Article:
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The shadow in organizational ethnography: moving beyond shadowing to spect‐acting

The shadow in organizational ethnography: moving beyond shadowing to spect‐acting Purpose – The purpose of this paper is to explore the methodological practice of shadowing and its implications for ethnographic fieldwork. Furthermore, the paper challenges the label of “shadowing” and suggests a new label of “spect‐acting.” Design/methodology/approach – This paper is based in a feminist and interpretive‐qualitative approach to methods, and uses the author's experience with shadowing as a case study. The author argues that fieldwork is always intersubjective and as such, the research site emerges out of the co‐construction of the relationship between researcher and participant. Findings – The author argues that reflexivity is a required but neglected aspect of shadowing, and that spect‐acting as a new term would require the researcher to take reflexivity more seriously, thereby opening up emancipatory possibilities in the field. Research limitations/implications – Findings are based on a limited time span of shadowing. Originality/value – The paper is original in that it imports “spect‐acting” from performance studies into the organizational methods lexicon. The value of the paper is that it provides reflection and discussion of one‐on‐one ethnography, which is a relatively underutilized method in research on organizations and management (but beginning to grow in popularity). http://www.deepdyve.com/assets/images/DeepDyve-Logo-lg.png Qualitative Research in Organizations and Management: An International Journal Emerald Publishing

The shadow in organizational ethnography: moving beyond shadowing to spect‐acting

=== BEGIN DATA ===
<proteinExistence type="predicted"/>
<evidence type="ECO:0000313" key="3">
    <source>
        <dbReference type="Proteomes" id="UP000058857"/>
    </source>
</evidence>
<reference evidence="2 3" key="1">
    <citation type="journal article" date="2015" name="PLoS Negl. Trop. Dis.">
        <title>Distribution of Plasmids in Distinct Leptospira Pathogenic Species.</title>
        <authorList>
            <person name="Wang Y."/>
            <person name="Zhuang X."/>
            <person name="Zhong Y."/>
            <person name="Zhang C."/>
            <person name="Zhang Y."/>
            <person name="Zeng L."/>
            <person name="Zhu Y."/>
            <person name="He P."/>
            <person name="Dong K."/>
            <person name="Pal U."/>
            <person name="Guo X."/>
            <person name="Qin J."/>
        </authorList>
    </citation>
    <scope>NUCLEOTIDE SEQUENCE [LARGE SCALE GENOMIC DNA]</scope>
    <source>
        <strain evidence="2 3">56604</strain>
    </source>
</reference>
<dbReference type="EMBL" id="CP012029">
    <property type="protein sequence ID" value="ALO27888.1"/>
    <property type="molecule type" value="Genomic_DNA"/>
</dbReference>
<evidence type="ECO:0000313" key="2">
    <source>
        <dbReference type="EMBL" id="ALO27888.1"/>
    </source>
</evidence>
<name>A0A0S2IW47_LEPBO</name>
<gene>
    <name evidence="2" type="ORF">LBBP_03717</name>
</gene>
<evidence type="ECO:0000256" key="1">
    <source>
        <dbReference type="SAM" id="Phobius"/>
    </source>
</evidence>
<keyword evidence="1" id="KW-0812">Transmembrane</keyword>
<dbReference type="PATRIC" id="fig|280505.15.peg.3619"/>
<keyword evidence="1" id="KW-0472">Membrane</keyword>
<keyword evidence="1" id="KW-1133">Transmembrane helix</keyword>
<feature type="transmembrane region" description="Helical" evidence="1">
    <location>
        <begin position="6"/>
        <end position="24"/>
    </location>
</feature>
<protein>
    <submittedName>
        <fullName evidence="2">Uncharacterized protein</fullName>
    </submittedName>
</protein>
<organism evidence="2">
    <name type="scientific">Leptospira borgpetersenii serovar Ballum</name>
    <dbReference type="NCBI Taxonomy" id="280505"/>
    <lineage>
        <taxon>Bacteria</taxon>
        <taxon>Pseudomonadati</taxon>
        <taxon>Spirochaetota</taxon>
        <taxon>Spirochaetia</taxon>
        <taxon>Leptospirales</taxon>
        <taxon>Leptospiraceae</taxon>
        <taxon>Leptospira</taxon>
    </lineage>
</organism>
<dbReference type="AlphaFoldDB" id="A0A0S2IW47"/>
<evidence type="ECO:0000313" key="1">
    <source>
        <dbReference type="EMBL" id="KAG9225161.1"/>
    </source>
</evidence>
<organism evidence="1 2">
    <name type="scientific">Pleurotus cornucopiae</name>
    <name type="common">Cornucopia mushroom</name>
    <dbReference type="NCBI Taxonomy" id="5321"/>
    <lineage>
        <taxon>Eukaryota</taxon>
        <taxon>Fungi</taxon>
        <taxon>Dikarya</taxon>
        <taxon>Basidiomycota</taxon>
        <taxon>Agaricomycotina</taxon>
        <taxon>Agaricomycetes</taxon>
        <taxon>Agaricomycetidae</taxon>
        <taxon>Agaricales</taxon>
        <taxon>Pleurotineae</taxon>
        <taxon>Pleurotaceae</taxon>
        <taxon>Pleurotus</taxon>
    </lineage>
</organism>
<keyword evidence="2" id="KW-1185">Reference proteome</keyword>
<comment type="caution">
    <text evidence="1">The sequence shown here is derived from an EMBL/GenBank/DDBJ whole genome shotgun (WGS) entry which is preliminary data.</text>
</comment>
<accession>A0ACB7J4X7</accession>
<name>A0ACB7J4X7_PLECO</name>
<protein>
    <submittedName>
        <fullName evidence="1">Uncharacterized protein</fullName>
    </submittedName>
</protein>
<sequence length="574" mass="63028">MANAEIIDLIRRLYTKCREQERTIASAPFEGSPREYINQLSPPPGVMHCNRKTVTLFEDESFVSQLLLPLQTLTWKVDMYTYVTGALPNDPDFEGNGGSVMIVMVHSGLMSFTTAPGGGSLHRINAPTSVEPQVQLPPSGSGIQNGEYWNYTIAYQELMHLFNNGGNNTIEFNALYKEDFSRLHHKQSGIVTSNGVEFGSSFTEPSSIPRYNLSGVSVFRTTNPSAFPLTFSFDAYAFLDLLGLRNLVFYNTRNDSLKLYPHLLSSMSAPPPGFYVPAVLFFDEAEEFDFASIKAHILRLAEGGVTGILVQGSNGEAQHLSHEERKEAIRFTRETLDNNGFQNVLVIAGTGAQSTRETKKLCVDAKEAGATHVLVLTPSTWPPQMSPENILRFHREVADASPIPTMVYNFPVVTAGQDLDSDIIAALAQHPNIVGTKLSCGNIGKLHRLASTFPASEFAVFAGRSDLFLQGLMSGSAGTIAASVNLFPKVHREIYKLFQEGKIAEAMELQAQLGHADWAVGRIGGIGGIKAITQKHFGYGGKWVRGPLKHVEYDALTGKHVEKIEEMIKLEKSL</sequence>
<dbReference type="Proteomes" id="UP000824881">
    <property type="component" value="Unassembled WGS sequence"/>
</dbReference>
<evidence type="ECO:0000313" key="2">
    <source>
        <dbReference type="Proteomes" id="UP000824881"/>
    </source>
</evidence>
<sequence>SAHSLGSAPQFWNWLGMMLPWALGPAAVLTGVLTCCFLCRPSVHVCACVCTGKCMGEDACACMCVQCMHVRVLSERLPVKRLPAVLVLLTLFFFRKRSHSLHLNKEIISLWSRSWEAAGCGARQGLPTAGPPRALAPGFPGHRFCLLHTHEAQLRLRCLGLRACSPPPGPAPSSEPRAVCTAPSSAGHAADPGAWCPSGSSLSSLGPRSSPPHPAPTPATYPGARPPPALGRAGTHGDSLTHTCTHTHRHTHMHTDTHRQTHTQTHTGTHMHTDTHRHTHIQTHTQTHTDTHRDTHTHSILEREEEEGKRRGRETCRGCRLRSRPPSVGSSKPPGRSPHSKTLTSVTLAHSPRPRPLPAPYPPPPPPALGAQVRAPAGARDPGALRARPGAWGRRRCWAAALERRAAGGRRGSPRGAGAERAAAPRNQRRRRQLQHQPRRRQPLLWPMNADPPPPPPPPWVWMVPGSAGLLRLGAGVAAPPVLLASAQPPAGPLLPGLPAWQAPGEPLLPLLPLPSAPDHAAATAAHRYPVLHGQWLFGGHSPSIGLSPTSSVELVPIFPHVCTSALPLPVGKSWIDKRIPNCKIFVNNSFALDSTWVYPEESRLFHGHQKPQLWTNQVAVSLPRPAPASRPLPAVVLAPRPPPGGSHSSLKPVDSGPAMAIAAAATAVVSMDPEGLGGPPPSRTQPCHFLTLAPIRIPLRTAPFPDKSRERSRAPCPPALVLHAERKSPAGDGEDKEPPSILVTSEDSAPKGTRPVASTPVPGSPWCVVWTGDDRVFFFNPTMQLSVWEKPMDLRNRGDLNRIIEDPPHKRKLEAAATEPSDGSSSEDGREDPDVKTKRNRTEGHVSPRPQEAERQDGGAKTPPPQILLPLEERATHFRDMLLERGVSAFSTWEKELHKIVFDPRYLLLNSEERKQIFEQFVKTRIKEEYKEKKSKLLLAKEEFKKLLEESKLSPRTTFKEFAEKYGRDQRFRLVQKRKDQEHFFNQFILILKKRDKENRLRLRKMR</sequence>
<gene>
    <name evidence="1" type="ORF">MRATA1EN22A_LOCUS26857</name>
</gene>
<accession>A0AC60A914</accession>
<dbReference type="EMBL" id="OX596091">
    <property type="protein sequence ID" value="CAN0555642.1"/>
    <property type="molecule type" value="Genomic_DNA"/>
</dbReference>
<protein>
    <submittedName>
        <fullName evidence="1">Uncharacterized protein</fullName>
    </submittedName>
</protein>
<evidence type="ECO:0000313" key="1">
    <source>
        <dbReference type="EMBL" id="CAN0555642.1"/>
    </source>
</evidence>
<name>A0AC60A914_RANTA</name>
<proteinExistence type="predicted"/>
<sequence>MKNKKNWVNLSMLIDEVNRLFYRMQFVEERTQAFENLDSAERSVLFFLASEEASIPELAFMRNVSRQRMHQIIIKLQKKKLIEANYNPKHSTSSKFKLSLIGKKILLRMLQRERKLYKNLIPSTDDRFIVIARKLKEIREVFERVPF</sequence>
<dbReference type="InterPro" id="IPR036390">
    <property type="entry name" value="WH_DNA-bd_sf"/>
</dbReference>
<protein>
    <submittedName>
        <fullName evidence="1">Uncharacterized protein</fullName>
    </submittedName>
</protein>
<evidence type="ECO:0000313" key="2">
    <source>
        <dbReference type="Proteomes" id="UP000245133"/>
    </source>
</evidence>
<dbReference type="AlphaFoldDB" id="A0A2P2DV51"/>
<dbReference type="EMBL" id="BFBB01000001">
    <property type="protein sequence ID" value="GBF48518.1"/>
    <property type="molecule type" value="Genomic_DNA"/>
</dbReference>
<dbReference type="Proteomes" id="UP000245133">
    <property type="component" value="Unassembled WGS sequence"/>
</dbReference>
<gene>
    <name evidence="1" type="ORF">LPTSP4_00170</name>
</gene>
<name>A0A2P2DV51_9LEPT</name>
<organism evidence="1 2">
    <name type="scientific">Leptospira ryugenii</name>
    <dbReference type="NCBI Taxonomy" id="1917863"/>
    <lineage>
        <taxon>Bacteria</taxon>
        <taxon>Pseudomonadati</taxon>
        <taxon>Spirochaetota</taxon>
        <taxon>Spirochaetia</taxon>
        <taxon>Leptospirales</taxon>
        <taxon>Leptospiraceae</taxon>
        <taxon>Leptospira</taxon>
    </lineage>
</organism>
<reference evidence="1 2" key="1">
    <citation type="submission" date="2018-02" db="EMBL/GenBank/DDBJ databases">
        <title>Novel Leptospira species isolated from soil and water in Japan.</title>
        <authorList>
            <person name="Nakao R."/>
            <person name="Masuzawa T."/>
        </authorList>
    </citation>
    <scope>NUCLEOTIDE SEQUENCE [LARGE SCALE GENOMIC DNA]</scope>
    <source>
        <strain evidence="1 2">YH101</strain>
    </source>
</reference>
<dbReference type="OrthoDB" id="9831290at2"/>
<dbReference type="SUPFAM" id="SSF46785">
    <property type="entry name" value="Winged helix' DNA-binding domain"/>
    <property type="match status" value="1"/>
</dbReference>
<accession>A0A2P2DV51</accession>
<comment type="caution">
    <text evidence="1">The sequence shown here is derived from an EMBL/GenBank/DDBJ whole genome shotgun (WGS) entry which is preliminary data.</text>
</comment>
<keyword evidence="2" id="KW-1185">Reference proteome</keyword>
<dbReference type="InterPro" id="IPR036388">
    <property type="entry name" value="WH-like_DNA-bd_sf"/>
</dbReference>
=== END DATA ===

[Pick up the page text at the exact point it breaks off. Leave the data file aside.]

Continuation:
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Publisher
Emerald Publishing
Copyright
Copyright © 2011 Emerald Group Publishing Limited. All rights reserved.
ISSN
1746-5648
DOI
10.1108/17465641111159116
Publisher site
See Article on Publisher Site

Abstract

Purpose – The purpose of this paper is to explore the methodological practice of shadowing and its implications for ethnographic fieldwork. Furthermore, the paper challenges the label of “shadowing” and suggests a new label of “spect‐acting.” Design/methodology/approach – This paper is based in a feminist and interpretive‐qualitative approach to methods, and uses the author's experience with shadowing as a case study. The author argues that fieldwork is always intersubjective and as such, the research site emerges out of the co‐construction of the relationship between researcher and participant. Findings – The author argues that reflexivity is a required but neglected aspect of shadowing, and that spect‐acting as a new term would require the researcher to take reflexivity more seriously, thereby opening up emancipatory possibilities in the field. Research limitations/implications – Findings are based on a limited time span of shadowing. Originality/value – The paper is original in that it imports “spect‐acting” from performance studies into the organizational methods lexicon. The value of the paper is that it provides reflection and discussion of one‐on‐one ethnography, which is a relatively underutilized method in research on organizations and management (but beginning to grow in popularity).

Journal

Qualitative Research in Organizations and Management: An International JournalEmerald Publishing

Published: Aug 23, 2011

Keywords: Spect‐acting; Organizational ethnography; Reflexivity; Shadowing; Entrepreneurs; Gender; Social research

References